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Analysis of medieval mtDNA from Napole cemetery provides new insights into the early

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  • Analysis of medieval mtDNA from Napole cemetery provides new insights into the early

    Ann Hum Biol. 2016 Feb 8:1-15. [Epub ahead of print]
    http://www.ncbi.nlm.nih.gov/pubmed/26856190
    not open access
    Analysis of medieval mtDNA from Napole cemetery provides new insights into the early history of Polish state.
    Płoszaj T1, Jędrychowska-Dańska K1, Masłowska A1, Kozłowski T2, Chudziak W3, Bojarski J3, Robaszkiewicz A4, Witas HW1.
    Author information
    Abstract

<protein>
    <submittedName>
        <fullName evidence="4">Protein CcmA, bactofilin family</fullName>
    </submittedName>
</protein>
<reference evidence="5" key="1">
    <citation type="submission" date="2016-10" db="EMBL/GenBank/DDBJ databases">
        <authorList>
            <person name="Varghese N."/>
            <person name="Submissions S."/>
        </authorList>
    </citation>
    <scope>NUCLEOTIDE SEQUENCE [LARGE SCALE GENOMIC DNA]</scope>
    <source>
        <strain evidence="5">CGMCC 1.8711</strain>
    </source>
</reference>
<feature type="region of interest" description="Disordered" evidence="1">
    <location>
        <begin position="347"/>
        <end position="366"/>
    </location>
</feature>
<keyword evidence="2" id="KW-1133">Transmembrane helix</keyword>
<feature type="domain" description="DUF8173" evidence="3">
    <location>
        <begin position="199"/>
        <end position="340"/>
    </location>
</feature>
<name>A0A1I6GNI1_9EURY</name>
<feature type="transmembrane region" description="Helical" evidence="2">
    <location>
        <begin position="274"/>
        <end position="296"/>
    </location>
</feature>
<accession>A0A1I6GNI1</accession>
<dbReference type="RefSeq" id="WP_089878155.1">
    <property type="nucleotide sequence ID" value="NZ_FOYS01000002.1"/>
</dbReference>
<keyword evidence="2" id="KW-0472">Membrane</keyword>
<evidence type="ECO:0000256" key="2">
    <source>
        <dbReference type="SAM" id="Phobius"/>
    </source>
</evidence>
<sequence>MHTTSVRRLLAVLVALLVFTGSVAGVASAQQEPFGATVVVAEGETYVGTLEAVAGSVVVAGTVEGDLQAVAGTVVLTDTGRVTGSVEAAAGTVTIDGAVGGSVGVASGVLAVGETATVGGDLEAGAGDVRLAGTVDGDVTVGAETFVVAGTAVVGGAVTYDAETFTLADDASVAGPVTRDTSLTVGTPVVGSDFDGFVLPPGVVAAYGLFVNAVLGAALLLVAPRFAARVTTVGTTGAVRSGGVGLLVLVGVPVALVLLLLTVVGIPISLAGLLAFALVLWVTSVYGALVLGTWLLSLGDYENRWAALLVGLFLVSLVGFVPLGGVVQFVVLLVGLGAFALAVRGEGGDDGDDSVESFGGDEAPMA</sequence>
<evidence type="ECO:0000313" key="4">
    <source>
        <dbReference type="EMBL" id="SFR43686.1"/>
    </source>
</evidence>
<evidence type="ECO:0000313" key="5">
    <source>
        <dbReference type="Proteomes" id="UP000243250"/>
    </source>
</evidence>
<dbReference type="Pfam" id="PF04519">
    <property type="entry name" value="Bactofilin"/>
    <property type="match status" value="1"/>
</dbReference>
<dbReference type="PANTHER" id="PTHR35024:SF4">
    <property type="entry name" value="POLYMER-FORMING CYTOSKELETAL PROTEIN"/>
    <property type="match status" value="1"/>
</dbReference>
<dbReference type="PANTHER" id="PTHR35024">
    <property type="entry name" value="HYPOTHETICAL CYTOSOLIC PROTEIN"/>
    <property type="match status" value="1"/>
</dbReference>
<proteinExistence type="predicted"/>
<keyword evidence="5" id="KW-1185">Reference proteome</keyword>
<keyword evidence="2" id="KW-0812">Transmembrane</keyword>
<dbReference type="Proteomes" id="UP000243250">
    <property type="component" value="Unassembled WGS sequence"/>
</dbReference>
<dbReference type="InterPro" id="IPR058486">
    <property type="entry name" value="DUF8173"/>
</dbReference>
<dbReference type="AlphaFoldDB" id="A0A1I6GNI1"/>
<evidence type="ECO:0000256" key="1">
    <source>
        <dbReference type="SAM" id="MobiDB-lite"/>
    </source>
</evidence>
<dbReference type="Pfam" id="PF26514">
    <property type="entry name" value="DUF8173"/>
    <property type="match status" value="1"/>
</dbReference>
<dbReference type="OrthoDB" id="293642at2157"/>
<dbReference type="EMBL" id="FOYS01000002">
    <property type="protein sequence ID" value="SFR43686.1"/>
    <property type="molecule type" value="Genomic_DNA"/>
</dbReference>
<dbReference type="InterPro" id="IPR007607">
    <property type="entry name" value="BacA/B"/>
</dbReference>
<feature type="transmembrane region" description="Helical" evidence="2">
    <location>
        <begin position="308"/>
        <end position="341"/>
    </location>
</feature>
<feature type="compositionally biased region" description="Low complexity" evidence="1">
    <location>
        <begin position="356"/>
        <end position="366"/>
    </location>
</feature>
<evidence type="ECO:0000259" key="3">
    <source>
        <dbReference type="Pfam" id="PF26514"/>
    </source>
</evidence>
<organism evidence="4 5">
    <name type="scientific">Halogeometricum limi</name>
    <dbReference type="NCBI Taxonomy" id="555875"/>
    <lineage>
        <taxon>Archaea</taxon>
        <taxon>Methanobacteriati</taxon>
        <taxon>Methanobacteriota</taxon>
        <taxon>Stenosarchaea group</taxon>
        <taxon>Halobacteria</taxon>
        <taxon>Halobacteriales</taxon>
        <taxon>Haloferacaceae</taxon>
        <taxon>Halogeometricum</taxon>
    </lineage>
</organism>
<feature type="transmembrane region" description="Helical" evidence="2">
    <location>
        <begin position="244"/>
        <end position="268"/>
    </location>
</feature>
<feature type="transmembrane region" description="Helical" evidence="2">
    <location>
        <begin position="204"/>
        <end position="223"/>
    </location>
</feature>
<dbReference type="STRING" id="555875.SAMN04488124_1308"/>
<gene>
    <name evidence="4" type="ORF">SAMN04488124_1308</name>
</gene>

Contemporary historical anthropology and classical archaeology are concerned not only with such fundamental issues as the origins of ancient human populations and migration routes, but also with the formation and development of interpopulation relations and the mixing of gene pools as a result of interbreeding between individuals representing different cultural units. The contribution of immigrants to the analysed autochthonous population and their effect on the gene pool of that population has proven difficult to evaluate with classical morphological methods. The burial of one individual in the studied Napole cemetery located in central Poland had the form of a chamber grave, which is typical of Scandinavian culture from that period. However, this fact cannot be interpreted as absolute proof that the individual (in the biological sense) was allochtonous. This gives rise to the question as to who was actually buried in that cemetery. The ancient DNA results indicate that one of the individuals had an mtDNA haplotype typical of Iron Age northern Europe, which suggests that he could have arrived from that area at a later period. This seems to indirectly confirm the claims of many anthropologists that the development of the early medieval Polish state was significantly and directly influenced by the Scandinavians.
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